City Gallery City Gallery Wellington

Past exhibition

Grayson Perry / Kushana Bush

21 November 2015–20 March 2016

ARTISTS Kushana Bush, Grayson Perry

Turner Prize-winning artist, potter, writer, broadcaster, and transvestite, Grayson Perry CBE is a British institution. The London-based artist’s Map of Truths and Beliefs (2011) catalogues current pilgrimage destinations, religious and secular, including Mecca, Stonehenge, Auschwitz, Davos, and Wembley. Woven on a computerised loom, this tapestry recalls the fanciful, allegorical maps of medieval times, addressing contemporary experience through an anachronistic style.

Perry explains: ‘I wanted to make a sort of altarpiece, a map of heaven ... The charge of it is in the clash of the prosaic and the spiritual … The female figure at the far left represents the aggressive consumerism of modern life: she has a black trouser suit, two iPhones and straightened hair. The boy at the centre is innocent logic: he’s got his set-square, his toy car and camouflage trousers; he’s trying to make sense of the universe. The bear is a wild, emotional vision of the world and the woman opposite in folk costume represents tradition. Between them they hold in balance the two things: raw creativity and sensuous desire, and the rules of society. Together they carry the disc of belief.’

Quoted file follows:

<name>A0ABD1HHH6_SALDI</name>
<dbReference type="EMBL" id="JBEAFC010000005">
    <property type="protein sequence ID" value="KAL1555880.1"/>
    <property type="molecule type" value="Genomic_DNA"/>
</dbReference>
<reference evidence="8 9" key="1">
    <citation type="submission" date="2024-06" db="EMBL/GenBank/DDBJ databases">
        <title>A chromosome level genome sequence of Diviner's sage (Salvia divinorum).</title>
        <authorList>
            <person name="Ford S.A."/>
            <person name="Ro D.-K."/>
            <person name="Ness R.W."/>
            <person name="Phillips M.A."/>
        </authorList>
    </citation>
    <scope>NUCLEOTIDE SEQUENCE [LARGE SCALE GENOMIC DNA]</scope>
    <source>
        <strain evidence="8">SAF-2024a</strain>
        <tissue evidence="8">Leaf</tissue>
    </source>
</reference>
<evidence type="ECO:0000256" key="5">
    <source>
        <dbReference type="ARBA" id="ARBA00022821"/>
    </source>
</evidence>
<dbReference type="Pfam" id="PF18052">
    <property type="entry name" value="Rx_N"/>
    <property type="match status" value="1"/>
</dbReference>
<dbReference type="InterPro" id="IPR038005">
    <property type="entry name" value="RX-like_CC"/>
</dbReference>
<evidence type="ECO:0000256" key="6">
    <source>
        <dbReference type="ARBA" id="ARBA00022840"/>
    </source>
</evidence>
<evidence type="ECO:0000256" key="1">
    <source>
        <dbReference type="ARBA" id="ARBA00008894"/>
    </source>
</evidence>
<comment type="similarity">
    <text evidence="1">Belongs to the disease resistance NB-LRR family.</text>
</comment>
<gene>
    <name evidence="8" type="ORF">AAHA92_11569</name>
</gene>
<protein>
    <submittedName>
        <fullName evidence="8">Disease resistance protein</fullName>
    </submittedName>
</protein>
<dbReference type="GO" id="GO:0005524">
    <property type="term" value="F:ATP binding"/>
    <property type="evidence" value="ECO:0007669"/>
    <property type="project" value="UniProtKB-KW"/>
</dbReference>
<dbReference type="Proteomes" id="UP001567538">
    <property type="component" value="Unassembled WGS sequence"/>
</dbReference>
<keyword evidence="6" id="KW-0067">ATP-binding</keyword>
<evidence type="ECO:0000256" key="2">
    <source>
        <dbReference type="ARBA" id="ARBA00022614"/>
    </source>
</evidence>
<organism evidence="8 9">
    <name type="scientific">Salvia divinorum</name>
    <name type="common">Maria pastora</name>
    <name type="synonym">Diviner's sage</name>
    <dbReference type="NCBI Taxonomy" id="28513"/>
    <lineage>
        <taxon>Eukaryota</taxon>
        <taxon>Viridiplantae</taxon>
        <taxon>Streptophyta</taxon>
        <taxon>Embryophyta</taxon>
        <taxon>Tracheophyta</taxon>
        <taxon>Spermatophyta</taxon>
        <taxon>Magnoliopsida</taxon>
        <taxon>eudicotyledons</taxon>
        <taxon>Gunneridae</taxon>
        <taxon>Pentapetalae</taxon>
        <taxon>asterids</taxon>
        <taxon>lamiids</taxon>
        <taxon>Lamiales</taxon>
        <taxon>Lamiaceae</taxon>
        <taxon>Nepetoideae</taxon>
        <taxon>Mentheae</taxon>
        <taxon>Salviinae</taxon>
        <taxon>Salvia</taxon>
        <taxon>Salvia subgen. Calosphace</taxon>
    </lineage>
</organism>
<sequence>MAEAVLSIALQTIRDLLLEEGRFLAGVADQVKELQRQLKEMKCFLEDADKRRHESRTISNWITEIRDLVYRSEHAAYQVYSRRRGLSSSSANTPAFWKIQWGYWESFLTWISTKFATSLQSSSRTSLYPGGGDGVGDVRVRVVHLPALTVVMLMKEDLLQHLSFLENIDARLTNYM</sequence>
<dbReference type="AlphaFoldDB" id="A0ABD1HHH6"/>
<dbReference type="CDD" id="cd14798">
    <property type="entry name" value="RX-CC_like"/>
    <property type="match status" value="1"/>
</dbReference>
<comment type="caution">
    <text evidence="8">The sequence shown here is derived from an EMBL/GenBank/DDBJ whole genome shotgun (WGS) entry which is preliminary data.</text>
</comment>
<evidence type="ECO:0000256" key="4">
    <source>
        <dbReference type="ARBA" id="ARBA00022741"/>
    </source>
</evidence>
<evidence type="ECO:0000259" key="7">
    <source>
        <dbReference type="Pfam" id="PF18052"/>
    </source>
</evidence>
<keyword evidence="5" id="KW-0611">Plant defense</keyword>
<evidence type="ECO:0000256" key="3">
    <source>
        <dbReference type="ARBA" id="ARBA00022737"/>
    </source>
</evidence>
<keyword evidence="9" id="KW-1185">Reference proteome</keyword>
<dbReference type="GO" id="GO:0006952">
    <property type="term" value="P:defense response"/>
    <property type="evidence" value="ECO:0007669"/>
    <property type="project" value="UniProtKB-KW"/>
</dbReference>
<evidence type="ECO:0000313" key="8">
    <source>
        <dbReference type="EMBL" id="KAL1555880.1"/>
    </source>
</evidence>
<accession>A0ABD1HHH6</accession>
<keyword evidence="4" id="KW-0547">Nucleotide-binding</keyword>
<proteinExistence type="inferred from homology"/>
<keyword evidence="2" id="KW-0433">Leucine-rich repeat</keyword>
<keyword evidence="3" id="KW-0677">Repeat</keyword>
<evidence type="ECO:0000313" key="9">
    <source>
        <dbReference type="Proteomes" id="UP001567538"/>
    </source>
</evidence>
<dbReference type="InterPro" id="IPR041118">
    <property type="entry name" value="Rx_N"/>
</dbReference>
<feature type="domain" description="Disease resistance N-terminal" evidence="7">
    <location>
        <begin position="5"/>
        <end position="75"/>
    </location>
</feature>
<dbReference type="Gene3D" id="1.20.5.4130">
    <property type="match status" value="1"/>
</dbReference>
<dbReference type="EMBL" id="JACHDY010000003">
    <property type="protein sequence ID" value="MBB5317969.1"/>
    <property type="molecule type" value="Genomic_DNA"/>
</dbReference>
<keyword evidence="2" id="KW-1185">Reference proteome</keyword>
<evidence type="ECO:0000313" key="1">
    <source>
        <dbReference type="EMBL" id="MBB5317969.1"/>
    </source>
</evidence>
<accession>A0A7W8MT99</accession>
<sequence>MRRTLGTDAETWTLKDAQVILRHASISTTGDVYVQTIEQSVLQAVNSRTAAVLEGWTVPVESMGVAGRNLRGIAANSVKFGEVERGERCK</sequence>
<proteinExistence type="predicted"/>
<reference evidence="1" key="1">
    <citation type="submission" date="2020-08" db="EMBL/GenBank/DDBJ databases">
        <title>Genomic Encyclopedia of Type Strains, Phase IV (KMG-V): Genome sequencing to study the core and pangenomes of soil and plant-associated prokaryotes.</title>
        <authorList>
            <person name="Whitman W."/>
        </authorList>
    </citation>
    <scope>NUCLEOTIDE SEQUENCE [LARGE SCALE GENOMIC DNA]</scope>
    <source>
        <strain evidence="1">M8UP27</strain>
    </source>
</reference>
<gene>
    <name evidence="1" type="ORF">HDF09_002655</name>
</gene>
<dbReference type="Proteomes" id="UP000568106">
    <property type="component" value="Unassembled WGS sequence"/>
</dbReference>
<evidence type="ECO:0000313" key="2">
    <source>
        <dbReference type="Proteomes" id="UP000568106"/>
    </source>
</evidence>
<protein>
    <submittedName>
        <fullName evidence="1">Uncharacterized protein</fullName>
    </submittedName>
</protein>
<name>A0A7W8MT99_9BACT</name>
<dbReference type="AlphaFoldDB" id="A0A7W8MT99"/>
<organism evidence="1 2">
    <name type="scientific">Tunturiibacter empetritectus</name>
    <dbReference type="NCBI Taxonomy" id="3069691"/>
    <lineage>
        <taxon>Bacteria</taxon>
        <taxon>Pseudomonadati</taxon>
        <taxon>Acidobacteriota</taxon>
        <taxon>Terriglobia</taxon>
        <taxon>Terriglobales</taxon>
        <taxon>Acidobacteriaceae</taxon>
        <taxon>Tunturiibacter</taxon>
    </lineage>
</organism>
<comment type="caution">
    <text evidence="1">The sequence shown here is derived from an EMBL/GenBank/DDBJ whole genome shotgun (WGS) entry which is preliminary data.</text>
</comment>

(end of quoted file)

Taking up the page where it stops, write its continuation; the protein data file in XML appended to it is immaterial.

Kushana Bush is a young artist from Dunedin. Like Perry, she depicts contemporary life using an anachronistic style. Her intricate, highly detailed gouaches are puzzling. They seem significant, but their significance escapes us. They are rendered in ways that suggest the arts of other times and places—Indo-Persian miniatures, Cambodian wall reliefs, Japanese prints, and pre-renaissance painting—and yet are peppered with tell-tale contemporary references. They seem idyllic and jewel-like, but are booby-trapped with ominous details.

Bush’s work is keyed to the tensions of globalisation and our anxieties about understanding the Other. In splicing here and there, then and now, occidental and oriental, and us and them, she nags our cosmopolitanism—our presumption to be citizens of the world, at home anywhere—emphasising instead confusion. We live in interesting times.